CASE FOR GREEN INFRASTRUCTURE: “Revitalizing the natural hydrological system can also aid the absorption of floodwaters,” notes Dr. John Jacob, Texas A&M University

Fort Point Channel in Boston, Mass., March 19, 2018. The city has plans to build a string of water-absorbent parks along the channel that would help mitigate the effects on low-lying areas of the city of more frequent flooding caused by rising sea levels. As outlined in its “Climate Ready Boston” report, the parks would double as appealing public spaces in times of non-flooding and would be connected by pedestrian bridges, Marshlands, and artificial islands. Source: Noble Ingram/The Christian Science Monitor

Build Water-Absorbent Green Spaces to Stem Rising Floodwaters

“American cities typically dredge rivers and build concrete walls along waterfronts to stem rising tides. But this so-called gray infrastructure can be unsightly, costly to maintain, and inflexible,” wrote Noble Ingram in an article published in the Christian Science Monitor.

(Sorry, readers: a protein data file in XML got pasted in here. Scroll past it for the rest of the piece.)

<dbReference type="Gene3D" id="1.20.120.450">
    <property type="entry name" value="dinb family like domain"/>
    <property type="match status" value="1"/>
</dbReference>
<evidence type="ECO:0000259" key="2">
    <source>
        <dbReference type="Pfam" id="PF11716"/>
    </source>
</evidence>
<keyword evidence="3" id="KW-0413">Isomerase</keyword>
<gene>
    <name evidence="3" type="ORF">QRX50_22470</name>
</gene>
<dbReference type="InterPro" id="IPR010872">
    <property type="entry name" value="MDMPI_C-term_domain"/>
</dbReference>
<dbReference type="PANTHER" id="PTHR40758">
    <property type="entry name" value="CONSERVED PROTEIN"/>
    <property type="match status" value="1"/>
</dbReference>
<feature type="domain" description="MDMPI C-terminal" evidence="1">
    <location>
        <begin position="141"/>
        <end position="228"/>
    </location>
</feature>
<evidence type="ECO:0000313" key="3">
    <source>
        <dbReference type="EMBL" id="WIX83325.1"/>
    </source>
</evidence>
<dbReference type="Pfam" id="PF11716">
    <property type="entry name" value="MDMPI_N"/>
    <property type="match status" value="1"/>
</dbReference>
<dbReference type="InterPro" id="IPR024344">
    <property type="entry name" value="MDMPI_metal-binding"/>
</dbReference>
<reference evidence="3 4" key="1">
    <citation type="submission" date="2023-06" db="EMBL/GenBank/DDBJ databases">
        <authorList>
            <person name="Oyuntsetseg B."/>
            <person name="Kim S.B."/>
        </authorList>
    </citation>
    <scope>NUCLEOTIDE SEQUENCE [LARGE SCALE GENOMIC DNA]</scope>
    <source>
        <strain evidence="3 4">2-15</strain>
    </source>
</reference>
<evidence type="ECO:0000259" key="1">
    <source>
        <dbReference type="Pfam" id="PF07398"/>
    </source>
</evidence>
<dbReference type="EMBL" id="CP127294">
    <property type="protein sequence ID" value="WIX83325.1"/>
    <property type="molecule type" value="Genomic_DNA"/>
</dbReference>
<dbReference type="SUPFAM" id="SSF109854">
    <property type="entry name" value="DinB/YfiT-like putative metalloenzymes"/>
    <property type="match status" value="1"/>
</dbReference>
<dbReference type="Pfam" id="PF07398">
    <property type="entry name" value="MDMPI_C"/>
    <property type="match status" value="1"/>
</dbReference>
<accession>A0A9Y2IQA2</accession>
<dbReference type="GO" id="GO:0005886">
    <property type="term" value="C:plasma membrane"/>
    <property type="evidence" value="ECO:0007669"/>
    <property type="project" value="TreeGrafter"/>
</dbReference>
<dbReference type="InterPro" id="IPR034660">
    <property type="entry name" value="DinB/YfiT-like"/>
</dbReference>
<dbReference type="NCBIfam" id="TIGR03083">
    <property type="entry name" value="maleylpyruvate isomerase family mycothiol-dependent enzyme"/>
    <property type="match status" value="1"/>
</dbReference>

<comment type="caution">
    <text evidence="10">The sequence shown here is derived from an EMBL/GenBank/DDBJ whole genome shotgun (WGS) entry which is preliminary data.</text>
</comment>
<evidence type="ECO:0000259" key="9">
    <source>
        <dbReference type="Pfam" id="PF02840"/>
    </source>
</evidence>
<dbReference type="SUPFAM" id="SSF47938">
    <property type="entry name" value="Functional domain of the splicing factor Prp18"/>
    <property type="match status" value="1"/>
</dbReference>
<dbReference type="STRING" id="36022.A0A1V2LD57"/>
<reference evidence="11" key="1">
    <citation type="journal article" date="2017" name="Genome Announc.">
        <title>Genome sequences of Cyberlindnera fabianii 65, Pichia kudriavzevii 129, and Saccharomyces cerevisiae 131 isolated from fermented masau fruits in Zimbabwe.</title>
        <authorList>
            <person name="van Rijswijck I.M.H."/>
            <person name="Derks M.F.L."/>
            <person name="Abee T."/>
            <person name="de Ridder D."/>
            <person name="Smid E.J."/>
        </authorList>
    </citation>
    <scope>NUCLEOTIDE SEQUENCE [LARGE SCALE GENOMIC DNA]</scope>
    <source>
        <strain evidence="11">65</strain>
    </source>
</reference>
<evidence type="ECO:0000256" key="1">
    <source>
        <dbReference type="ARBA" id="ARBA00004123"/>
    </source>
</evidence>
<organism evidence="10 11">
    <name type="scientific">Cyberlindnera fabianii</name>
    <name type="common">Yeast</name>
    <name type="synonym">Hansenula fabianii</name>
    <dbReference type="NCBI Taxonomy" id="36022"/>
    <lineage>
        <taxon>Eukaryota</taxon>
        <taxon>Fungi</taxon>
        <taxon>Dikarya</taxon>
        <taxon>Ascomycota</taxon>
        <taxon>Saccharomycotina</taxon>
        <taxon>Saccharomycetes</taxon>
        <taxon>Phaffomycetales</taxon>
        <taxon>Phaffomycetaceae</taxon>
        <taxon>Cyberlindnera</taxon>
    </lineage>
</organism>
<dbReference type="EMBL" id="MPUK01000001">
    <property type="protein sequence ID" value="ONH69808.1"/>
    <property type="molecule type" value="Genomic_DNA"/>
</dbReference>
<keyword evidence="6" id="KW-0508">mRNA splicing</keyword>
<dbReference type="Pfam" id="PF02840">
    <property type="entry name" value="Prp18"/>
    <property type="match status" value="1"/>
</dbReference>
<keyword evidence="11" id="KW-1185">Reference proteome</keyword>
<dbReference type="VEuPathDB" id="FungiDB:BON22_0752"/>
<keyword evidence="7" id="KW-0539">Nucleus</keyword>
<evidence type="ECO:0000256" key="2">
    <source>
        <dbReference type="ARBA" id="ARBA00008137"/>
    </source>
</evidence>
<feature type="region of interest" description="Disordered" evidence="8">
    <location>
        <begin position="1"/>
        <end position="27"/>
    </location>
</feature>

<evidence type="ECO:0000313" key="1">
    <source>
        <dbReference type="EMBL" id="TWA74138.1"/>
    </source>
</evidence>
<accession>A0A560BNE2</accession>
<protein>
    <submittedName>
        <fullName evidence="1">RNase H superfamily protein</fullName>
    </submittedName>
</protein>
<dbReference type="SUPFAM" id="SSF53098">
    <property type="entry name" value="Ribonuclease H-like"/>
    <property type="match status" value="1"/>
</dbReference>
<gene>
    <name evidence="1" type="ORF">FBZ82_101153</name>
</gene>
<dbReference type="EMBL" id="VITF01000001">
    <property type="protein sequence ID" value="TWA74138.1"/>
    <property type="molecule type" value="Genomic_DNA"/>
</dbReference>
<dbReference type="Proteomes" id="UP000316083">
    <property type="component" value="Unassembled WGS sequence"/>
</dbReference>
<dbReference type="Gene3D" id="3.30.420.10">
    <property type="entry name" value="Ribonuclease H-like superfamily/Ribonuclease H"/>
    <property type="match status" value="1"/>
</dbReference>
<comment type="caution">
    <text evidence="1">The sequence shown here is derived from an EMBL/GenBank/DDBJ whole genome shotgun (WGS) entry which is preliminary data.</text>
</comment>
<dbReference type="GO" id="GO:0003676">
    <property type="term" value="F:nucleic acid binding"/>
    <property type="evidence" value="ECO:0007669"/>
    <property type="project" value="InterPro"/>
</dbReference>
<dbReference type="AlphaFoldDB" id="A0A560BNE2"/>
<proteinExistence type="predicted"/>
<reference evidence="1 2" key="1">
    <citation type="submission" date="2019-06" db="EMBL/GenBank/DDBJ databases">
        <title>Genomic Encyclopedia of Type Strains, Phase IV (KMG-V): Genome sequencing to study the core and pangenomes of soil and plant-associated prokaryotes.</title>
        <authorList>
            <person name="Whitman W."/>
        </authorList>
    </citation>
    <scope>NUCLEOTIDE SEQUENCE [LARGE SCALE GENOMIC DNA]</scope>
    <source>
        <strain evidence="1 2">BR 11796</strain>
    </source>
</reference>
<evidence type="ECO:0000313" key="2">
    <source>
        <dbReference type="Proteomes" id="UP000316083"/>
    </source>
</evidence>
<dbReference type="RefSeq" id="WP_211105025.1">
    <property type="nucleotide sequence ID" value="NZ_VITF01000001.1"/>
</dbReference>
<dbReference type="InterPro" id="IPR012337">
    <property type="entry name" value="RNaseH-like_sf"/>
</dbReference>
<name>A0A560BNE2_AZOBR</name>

“As a result, urban planners from Boston to Houston to Milwaukee are increasingly considering transforming valuable waterfront real estate into climate-adaptable natural greenways.

Houston’s Bayou Greenways 2020 Initiative

“In Houston, even before hurricane Harvey’s record rainfalls, the city regularly saw its system of bayous overflow, says John Jacob, director of the Texas Coastal Watershed Program at Texas A&M University.

“But a new effort seeks to restore some of the city’s natural waterfront. The Bayou Greenways 2020 initiative has purchased more than 3,000 acres of land to develop linear parks. The goal is to bring usable green space back into the heart of Houston. Revitalizing the region’s natural hydrological system can also aid the absorption of floodwaters, notes Jacob. And building these parks challenges the notion that urban development and nature are incompatible.”

To Learn More:

To read the complete story as published in the Christian Science Monitor, download a copy of As flooding frequency increases, more US cities opt for green infrastructure